STC also has a long-term working relationship with Huawei and has been offering a LTE-A service since January 2014. In December 2015 the two companies announced they had demonstrated new 4.5G technology, enabling STC’s network to offer new company record throughput speeds of 1.5 Gbps. In February 2016 STC announced it had used licensed assist access (LAA) solutions with both Huawei and Ericsson to show it could deliver what it described as “the fastest 4G LTE data rates in MENA”. The company explained that the LAA breakthrough had been achieved by using free unlicensed spectrum in the 5-GHz band. STC’s senior vice-president of technology and operations, Nasser Al Nasser, explained the significance in a press statement on the company’s website. “Using unlicensed spectrum for LTE is a very smart way to maximise the efficiency of the available spectrum. It will lead to successful deployments of advanced technologies, providing better-quality services.”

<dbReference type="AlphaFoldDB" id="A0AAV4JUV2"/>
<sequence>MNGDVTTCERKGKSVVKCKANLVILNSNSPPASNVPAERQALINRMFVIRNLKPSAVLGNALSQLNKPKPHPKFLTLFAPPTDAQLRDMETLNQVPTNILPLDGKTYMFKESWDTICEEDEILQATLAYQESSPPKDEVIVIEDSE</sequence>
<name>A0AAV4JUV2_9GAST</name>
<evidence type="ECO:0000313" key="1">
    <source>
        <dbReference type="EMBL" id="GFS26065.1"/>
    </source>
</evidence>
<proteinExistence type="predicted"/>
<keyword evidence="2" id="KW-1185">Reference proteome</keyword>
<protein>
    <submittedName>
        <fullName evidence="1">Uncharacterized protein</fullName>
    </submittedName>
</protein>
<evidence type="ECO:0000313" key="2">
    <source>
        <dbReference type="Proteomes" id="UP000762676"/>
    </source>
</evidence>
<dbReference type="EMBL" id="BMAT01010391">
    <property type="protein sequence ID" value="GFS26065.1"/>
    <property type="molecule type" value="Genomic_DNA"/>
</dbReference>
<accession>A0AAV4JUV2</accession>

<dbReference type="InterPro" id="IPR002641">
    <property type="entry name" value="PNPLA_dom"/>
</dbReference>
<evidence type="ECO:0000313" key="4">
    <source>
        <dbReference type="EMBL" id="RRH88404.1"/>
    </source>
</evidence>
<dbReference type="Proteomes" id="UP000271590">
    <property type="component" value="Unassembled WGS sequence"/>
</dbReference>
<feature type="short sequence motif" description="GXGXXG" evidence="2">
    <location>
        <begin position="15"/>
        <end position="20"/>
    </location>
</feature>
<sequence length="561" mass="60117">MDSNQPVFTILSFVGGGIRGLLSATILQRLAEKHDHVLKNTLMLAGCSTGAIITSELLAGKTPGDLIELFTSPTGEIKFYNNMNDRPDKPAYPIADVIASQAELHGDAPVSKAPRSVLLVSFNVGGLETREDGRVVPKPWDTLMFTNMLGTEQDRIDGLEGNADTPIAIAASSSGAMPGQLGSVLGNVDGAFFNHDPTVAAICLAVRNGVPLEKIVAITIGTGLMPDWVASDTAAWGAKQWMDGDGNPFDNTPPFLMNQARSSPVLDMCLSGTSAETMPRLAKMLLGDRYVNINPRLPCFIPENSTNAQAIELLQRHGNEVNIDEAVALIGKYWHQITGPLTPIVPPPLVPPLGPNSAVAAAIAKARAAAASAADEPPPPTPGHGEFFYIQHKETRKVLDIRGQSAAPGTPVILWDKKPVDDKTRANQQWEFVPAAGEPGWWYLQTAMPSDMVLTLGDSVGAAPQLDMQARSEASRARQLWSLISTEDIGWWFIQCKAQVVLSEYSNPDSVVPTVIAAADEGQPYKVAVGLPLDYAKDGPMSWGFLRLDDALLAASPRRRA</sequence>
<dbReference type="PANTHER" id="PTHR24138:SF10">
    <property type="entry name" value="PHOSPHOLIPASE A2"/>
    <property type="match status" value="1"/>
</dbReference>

However, while Saudi Arabia’s three MNOs are all working to improve the speed and quality of service they can offer to a growing number of data customers, they are also having to make substantial investments in technology at a time when voice revenues have dwindled and data income has eased due to stiffer competition. In a speech to the Mobile World Congress in Barcelona in February 2016, Khaled Biyari, CEO of STC, predicted that the development of the internet of things, where devices as well as people connect to the internet, would force telecommunications companies to revisit their business models to find a more sustainable solution. Biyari suggested that regulators could also play a key role in ensuring that MNOs are able to invest in order to benefit the societies they serve. He compared the regulatory model in the US, which encouraged investment that so led to a boom in the telecoms industry and an increase in the level of service, to a second model, which encouraged competition and drove down prices, thereby impeding the growth of mobile companies. Although Biyari did not mention Saudi Arabia or the CITC directly, the report on his speech carried on STC’s website said, “Biyari stressed the necessity to build a regulatory framework that fosters investment, caters to the demands of the new digital economy, which, to a large extent, depends on the ability of telecommunication companies to build the necessary infrastructure and offer high-quality services at fair prices.” If the CITC heeds these words, consumers in Saudi Arabia may find themselves paying more for their mobile broadband services, and MNOs may find it easier to invest in new technology while still returning a profit to their shareholders.